Home Sweet Home

I've called four places home in my life.  My first was just for a few years, as my family and I moved when I was five years old.  I have a few memories - albeit sketchy ones - from my first house, but tonnes of them at my current one.  I still live at home with my parents and slightly-younger sister, but here, there's no stigma as there seems to be in North America.  You can live at home, have a job, contribute to the household, and come and go as you please while still being 'normal.'

There's a gentle feeling of continuity, of rootedness, that comes from being able to look around at furniture, fixtures, walls that have been there since before you 'knew yourself.' The bed I sleep on, the room I use, have been mine since I was 11 years old (prior to that I shared a room with my sister).  The colours and decor have changed, yes, but these four walls have held my teenage angst and tears, seen my first-job jitters, cradled my prayers.  Those simple things, the familiarity of it all, make me feel supported and safe.

My other two homes were outside of the country and from my twenties.  At 21, I spent seven months in small-town France teaching English.  There, I had a room on the third floor of the school.  It was basic - a bed, sink, wardrobe, and desk only - with a communal bathroom at the end of the corridor.  I chuckle now because it's amazing what little you can make do with in your teens and early twenties!  But in retrospect, it wasn't bad.  On weekends, I was mostly alone on that third floor.  The smart phone / tablet craze was still a decade away, so I checked my email every few days in the computer room downstairs, and holed up in my room at night, devouring the English novels I'd packed (no Kindle then!).  I wasn't lonely, just alone - a first that I relished.  As an HSP who can feel smothered by crowds and small talk, I enjoyed it.  Some days my only company was an old television that a fellow teacher lent me.  With a book propped strategically against the antenna to give some nuance of colour, I would spend Thursday nights especially, watching France's version of American Idol.  Invariably,  while scarfing down chocolate-covered biscuit sticks in the quiet glow of the tv.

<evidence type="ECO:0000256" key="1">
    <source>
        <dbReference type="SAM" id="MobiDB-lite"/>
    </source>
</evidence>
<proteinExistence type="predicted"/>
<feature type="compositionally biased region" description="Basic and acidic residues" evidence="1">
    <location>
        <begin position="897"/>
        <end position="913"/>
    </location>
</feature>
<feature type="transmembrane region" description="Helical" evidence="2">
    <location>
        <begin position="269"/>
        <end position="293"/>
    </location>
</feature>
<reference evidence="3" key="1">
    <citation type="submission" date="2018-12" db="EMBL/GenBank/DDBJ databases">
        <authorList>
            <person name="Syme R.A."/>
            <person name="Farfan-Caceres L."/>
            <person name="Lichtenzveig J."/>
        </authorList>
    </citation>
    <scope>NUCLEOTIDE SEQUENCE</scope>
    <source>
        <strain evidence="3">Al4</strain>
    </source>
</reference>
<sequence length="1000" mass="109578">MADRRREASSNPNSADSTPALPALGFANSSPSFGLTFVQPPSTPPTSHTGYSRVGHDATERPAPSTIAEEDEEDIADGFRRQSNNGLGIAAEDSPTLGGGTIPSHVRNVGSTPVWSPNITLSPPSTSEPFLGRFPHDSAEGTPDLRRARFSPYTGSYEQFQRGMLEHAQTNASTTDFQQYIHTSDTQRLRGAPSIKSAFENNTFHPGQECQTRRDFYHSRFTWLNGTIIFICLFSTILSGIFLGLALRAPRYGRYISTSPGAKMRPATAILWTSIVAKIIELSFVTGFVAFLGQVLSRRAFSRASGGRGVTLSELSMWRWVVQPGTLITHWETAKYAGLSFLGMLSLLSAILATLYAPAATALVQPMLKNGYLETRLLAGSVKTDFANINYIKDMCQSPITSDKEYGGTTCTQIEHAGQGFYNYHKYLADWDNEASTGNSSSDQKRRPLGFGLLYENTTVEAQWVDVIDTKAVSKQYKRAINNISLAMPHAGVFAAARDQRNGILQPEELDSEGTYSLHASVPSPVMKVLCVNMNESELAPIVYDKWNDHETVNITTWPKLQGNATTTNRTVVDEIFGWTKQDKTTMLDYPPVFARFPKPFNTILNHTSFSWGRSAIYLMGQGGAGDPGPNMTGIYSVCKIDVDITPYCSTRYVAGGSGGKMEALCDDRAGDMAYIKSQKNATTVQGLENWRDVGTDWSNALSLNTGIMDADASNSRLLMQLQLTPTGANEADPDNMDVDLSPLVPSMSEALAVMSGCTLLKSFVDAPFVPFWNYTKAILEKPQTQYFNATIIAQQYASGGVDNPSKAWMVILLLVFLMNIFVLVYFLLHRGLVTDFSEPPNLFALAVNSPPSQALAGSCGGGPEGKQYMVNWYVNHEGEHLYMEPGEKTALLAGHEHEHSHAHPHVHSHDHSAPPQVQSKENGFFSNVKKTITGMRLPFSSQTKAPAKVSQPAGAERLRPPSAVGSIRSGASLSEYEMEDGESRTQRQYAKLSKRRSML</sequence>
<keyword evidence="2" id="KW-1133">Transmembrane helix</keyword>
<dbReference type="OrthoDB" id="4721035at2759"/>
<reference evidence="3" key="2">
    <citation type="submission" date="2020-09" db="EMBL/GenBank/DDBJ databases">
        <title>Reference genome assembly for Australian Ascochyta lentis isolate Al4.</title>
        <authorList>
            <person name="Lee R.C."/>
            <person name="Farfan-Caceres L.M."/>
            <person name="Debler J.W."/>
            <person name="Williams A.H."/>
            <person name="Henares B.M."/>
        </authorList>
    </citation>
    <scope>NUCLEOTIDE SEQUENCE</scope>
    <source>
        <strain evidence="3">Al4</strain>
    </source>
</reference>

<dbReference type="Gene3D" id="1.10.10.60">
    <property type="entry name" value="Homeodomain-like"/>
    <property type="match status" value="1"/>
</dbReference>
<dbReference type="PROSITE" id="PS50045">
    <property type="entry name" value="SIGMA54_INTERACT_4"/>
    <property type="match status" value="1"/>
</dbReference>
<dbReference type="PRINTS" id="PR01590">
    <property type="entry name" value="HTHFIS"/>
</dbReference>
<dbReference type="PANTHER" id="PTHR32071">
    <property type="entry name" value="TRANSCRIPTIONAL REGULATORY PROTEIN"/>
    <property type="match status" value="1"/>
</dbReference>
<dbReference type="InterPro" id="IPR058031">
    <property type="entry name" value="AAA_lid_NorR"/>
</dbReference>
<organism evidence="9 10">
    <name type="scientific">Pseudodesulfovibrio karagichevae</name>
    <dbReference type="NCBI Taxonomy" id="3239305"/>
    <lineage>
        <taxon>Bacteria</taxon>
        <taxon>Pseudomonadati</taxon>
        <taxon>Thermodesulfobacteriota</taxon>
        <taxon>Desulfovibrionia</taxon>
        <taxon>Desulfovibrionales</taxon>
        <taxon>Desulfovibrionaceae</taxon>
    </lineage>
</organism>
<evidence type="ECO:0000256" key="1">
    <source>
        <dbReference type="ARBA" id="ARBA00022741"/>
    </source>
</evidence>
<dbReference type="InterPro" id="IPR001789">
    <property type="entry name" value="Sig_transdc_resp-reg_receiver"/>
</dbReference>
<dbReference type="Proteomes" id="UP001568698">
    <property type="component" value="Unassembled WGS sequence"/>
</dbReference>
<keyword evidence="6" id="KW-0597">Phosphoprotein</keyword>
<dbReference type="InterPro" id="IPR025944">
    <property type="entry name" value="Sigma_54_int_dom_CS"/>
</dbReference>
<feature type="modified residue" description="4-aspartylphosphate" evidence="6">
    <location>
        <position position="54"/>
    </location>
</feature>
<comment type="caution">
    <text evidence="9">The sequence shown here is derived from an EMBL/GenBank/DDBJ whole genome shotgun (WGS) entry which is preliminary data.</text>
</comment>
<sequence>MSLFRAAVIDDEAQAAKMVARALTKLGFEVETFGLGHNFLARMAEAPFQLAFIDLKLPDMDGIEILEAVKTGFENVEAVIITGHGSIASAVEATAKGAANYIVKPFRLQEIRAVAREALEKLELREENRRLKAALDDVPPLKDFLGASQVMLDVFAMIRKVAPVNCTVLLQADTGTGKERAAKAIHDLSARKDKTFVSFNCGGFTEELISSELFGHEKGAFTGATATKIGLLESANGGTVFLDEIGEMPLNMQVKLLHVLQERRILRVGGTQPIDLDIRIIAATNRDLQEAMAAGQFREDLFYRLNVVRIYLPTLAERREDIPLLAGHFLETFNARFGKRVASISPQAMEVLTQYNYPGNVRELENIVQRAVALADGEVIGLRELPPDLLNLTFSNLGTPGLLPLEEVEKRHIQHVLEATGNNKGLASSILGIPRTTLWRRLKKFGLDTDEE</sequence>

My other home was in the UK when I was 25.  It was a student residence where I had another basic room, but with a bathroom this time, and a shared kitchen for 4 other students.  I was just four years older this time, but was running from a shattered heart, which inevitably followed me.  Instead of staying home and facing it, at that time I had thought that escaping abroad to study would bring healing.  Out of sight, out of mind.  But travel was only a temporary - and expensive - distraction.  My pain often clouded my day-to-day relationships with others and made me turn inward in a tangle of wariness.  Still, there was beauty.  I had the freedom to take my time; to have cereal for dinner without a mother to cast a disapproving glance; to leave dirty tea mugs aside for a few days, with only my nose to scold me into washing up! :)  I loved being in an environment where I could fully devote myself to my languages, and felt a sweet high as I sat alone on the bedroom floor at night, my laptop on the edge of the bed and a single berry-scented candle flickering softly, as I typed away.

Where have you lived?  Where do you feel at home?  Has solitude been a sad constant for you, or a cherished rarity?